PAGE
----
The condition was widespread in the United States Army during World War II. More than eighty thousand soldiers having the condition required hospitalization.  It was termed “jeep seat or “Jeep riders’ disease”, because a large portion of people who were being hospitalized for it rode in jeeps, and prolonged rides in the bumpy vehicles were believed to have caused the condition due to irritation and pressure on the coccyx.

Risk Factors:
Certain factors can make you more susceptible to developing pilonidal cysts. These include:

*Obesity
*Inactive lifestyle
*Occupation or sports requiring prolonged sitting
*Excess body hair
*Stiff or coarse hair
*Poor hygiene
*Excess sweating

Complications:
If a chronically infected pilonidal cyst isn’t treated properly, there may be an increased risk of developing a type of skin cancer called squamous cell carcinoma.

Differential diagnosis
A pilonidal sinus can resemble a dermoid cyst, a kind of teratoma (germ cell tumor). In particular, a pilonidal cyst in the gluteal cleft can resemble a sacrococcygeal teratoma. Correct diagnosis is important because all teratomas require complete surgical excision, if possible without any spillage, and consultation with an oncologist.

Treatment :
Treatment may include antibiotic therapy, hot compresses and application of depilatory creams.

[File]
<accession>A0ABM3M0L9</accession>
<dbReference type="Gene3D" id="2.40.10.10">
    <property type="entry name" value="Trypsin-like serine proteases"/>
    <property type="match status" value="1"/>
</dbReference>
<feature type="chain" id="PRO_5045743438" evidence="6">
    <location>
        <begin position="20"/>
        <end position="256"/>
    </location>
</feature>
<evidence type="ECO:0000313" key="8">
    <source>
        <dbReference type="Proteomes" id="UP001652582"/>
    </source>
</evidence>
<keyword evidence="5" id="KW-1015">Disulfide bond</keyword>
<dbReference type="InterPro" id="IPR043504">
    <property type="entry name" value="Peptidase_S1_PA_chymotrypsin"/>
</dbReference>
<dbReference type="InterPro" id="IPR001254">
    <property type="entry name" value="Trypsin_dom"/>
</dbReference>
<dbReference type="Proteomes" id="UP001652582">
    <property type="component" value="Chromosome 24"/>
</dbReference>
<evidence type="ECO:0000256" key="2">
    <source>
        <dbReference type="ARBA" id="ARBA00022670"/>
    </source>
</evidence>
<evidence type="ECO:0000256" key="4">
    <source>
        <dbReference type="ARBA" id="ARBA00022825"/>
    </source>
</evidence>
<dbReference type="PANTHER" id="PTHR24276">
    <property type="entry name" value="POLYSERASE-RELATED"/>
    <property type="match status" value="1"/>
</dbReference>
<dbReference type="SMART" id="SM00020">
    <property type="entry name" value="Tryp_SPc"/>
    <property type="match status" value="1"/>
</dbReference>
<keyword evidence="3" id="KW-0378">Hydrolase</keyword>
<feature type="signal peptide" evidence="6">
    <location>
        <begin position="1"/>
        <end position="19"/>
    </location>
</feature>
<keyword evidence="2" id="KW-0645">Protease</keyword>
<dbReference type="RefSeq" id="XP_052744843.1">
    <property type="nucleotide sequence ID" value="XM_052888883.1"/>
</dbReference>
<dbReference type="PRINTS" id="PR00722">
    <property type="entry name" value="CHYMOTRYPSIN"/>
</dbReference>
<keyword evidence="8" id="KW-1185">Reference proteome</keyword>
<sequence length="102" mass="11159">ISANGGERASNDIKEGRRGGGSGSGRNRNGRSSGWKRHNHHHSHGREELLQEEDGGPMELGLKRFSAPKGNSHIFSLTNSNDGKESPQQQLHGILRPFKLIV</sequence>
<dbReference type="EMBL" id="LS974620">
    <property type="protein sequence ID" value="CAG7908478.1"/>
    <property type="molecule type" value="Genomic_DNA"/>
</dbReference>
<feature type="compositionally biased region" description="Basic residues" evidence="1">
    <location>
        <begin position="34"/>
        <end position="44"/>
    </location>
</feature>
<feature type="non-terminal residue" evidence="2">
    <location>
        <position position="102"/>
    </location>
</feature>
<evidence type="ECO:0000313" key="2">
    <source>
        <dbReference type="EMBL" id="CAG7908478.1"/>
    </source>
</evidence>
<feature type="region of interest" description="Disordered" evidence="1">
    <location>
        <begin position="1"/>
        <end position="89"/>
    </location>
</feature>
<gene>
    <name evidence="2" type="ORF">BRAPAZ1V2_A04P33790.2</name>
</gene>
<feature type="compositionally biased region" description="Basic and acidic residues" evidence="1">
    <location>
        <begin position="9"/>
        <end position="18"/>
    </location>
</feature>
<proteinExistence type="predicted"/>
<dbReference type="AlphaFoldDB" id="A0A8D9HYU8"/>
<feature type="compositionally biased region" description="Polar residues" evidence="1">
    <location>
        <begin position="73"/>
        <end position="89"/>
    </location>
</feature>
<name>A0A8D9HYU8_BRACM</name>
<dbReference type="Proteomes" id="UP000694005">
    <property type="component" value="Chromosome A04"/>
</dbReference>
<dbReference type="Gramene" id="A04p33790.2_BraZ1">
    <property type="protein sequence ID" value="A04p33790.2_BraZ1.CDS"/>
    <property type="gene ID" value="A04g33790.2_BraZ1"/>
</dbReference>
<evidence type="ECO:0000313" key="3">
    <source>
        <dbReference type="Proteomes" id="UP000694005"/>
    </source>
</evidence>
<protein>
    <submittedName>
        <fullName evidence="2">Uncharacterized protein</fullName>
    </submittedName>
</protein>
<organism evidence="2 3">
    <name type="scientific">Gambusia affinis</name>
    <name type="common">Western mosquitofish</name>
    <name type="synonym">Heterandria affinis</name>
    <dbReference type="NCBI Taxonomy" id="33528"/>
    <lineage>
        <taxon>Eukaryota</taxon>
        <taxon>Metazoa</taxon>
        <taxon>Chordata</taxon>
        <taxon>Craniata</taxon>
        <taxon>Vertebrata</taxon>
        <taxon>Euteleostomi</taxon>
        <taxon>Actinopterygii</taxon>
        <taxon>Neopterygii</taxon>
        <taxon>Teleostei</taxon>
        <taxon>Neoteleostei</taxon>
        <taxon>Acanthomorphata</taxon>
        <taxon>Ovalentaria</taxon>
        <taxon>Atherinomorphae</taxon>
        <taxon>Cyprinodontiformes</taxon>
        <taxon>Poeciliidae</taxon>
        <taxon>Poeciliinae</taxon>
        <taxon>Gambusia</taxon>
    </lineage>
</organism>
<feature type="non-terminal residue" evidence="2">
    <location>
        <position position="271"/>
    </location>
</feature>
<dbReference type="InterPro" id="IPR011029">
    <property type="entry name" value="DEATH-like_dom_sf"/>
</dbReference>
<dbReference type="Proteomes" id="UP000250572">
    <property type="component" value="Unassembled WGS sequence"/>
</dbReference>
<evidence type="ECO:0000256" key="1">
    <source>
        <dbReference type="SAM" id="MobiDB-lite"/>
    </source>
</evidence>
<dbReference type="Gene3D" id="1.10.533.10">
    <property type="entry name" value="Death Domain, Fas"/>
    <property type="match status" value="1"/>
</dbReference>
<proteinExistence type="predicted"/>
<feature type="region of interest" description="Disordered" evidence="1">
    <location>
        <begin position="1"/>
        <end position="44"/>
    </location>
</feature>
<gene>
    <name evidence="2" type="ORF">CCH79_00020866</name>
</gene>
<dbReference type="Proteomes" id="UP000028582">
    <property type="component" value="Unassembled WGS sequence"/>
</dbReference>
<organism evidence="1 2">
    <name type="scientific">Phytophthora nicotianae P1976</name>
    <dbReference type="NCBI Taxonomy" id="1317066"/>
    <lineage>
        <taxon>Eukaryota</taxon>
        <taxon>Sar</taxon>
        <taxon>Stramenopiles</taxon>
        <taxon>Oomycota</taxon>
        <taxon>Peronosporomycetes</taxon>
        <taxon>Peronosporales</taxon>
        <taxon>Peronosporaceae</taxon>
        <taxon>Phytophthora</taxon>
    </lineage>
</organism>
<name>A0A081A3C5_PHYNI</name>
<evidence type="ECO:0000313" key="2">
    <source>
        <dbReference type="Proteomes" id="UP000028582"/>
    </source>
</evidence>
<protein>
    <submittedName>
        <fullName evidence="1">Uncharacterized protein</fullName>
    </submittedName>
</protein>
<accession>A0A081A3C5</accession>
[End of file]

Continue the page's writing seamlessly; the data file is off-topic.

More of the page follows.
In more severe cases, the cyst may need to be lanced or surgically excised (along with pilonidal sinus tracts). Post-surgical wound packing may be necessary, and packing typically must be replaced twice daily for 4 to 8 weeks. In some cases, one year may be required for complete granulation to occur. Sometimes the cyst is resolved via surgical marsupialization.

Surgeons can also excise the sinus and repair with a reconstructive flap technique, which is done under general anesthetic. This approach is mainly used for complicated or recurring pilonidal disease, leaves little scar tissue and flattens the region between the buttocks, reducing the risk of recurrence.

Picture of Pilonidal cyst two days after surgery.

A novel and less destructive treatment is scraping the tract out and filling it with fibrin glue. This has the advantage of causing much less pain than traditional surgical treatments and allowing return to normal activities after 1–2 days in most cases.

Pilonidal cysts recur and do so more frequently if the surgical wound is sutured in the midline, as opposed to away from the midline, which obliterates the natal cleft and removes the focus of shearing stress.

Prevention:
To prevent future pilonidal sinus from developing:

*Clean the area daily with glycerin soap, which tends to be less irritating. Rinse the area thoroughly to remove any soapy residue. Washing briskly with a washcloth helps keep the area free of hair accumulation.

*Keep the area clean and dry. Powders may help, but avoid using oils or herbal remedies.
Avoid sitting for long periods of time.

Disclaimer: This information is not meant to be a substitute for professional medical advise or help. It is always best to consult with a Physician about serious health concerns. This information is in no way intended to diagnose or prescribe remedies.This is purely for educational purpose

Resources:
http://en.wikipedia.org/wiki/Pilonidal_sinus
http://www.mayoclinic.com/health/pilonidal-cyst/DS00747
http://www.bbc.co.uk/health/physical_health/conditions/pilonidalsinus.shtml
http://www.childrenshospital.org/az/Site923/mainpageS923P0.html